From The New York Times.
The Opinion video above gives voice to the lonely. We are publishing it at the end of a year in which loneliness started getting the kind of attention it has long deserved — an effort led, in large part, by the surgeon general of the United States, Dr. Vivek Murthy. In a guest essay last spring, he revealed that he, too, had struggled with loneliness and said the nation was facing “an epidemic of loneliness and isolation.” Several days later, he issued a surgeon general advisory about the problem, calling it a “public health crisis” and outlining a strategy to confront it.
The New York Times invited readers to share how loneliness was affecting their lives. More than 1,400 people responded — young and old, from every corner of the country, every walk of life. Each response was like a message in a bottle cast into the water from a distant island.
“I should have recognized my malaise long before I found myself lying on my living room floor each night after work,” wrote Karen S., a 37-year-old from California. “I’d just lie on the hardwood and stare at the ceiling for hours, paralyzed. In December 2019, I suffered a heart attack. I believe stress and loneliness caused, if not contributed, to the attack.”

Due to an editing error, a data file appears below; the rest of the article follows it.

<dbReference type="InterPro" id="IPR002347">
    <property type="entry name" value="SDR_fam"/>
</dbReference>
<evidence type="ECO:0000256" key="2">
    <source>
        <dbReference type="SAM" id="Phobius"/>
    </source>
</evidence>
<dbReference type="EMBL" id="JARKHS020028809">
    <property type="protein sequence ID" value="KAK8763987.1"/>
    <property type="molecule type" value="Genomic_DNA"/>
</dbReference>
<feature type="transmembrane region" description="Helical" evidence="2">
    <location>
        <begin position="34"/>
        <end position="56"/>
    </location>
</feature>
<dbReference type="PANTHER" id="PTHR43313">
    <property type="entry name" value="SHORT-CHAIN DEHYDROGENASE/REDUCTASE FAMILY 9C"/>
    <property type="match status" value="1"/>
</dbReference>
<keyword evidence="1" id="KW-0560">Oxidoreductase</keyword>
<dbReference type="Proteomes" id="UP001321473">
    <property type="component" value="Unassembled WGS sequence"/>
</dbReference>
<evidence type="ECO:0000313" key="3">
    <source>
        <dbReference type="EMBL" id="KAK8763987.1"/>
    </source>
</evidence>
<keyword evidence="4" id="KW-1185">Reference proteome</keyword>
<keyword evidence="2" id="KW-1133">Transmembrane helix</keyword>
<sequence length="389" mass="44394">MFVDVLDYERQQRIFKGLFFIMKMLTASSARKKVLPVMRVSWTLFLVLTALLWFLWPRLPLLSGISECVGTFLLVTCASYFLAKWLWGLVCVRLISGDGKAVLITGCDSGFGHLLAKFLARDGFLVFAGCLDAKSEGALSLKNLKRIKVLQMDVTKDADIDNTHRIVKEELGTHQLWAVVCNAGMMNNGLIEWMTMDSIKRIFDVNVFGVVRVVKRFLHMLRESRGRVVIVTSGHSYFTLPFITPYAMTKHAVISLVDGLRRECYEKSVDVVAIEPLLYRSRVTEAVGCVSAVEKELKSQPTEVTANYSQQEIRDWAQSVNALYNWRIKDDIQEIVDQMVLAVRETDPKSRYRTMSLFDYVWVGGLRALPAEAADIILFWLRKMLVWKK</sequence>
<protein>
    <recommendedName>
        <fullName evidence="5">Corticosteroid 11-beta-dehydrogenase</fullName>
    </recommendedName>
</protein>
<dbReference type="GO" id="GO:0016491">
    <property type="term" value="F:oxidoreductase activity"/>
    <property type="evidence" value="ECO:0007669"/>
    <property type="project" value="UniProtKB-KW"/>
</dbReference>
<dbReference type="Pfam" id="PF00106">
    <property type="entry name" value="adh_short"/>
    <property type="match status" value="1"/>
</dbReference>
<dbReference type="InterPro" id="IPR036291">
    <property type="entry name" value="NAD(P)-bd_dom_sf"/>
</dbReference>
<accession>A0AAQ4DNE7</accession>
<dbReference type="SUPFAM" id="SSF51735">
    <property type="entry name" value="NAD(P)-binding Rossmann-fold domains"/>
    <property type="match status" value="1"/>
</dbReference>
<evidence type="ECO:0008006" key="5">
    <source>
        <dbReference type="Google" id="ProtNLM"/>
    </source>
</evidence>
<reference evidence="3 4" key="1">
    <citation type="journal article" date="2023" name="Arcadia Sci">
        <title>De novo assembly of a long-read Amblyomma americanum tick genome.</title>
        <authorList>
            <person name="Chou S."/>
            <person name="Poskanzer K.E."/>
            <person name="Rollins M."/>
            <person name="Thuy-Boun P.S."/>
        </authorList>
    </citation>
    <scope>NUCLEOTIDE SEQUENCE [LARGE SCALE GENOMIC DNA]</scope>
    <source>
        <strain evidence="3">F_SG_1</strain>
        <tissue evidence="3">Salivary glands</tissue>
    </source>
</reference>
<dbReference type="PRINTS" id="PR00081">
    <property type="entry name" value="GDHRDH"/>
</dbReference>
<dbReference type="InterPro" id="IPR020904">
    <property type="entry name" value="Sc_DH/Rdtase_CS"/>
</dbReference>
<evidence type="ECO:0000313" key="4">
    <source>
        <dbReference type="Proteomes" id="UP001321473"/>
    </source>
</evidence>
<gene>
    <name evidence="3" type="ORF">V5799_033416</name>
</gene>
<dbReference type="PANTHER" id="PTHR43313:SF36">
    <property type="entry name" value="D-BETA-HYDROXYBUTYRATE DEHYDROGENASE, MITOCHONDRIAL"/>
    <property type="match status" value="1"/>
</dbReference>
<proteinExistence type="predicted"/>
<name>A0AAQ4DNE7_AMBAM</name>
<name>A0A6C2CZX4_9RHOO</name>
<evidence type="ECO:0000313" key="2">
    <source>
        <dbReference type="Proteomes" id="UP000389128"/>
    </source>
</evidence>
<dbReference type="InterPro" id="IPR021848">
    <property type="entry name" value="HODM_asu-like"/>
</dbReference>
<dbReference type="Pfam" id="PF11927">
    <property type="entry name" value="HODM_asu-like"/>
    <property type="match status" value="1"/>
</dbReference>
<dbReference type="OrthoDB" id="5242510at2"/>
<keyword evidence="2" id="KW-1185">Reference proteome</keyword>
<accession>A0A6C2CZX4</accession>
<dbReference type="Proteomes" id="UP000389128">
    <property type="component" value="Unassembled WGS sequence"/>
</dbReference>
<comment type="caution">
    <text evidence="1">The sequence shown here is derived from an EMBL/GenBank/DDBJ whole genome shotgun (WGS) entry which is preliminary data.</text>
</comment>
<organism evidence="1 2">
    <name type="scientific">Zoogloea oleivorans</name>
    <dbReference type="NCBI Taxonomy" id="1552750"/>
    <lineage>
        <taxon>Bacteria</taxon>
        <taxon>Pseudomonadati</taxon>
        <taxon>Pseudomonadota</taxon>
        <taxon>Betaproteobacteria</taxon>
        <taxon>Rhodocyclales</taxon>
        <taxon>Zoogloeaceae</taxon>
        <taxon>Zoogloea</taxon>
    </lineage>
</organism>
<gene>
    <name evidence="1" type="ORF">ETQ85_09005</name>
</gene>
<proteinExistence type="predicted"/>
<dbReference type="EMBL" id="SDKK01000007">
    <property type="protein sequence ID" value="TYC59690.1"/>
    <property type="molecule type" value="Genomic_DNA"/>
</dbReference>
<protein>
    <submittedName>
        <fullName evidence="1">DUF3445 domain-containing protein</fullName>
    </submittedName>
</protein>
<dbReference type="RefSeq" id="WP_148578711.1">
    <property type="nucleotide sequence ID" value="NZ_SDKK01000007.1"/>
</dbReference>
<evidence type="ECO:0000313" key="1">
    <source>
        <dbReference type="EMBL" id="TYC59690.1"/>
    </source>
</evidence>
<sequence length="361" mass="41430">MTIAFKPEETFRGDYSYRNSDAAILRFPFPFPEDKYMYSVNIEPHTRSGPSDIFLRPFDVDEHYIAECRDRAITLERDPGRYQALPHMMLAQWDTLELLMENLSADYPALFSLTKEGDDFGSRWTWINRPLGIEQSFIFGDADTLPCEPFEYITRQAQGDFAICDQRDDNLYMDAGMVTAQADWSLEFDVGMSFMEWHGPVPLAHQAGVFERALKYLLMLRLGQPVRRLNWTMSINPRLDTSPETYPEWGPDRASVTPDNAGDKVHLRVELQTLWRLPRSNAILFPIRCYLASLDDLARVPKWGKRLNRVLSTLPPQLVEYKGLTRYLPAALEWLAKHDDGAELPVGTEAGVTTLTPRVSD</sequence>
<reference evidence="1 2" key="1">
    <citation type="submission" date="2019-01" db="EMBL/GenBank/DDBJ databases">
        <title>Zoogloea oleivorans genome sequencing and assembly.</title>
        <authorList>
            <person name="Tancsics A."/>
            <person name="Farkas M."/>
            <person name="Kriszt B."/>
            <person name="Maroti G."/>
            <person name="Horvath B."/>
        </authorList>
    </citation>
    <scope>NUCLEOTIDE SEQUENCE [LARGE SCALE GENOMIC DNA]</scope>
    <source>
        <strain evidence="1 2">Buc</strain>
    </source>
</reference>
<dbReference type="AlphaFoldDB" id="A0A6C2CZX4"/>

John W., 51, from Massachusetts wrote: “I feel most lonely when my spouse comes home after a long day and decompresses with social media. I keep it to myself, since expressing my loneliness to my spouse is only met with gaslighting. It would be nice if someone would extend an invite to coffee or something.”
And Ellen D., 83, from New York, wrote: “I’ve lived alone for many years, but the loneliness that goes so deep that it makes you wonder what you did wrong and whether it’s worth going on didn’t start until after I retired, with each year a little worse.”
Opinion Video followed up with dozens of respondents to learn more about their experiences. The result — the video above — is an intimate portrait of a nation of people struggling, and often failing, to find meaningful connection. We learned that loneliness does not discriminate by age or background. With the holidays upon us and the year coming to a close, we hope this video serves as a reminder that no one is alone in feeling lonely and that sometimes the most meaningful gifts we have to offer are our time and attention. So if there’s someone you’ve been meaning to reach out to, don’t wait.
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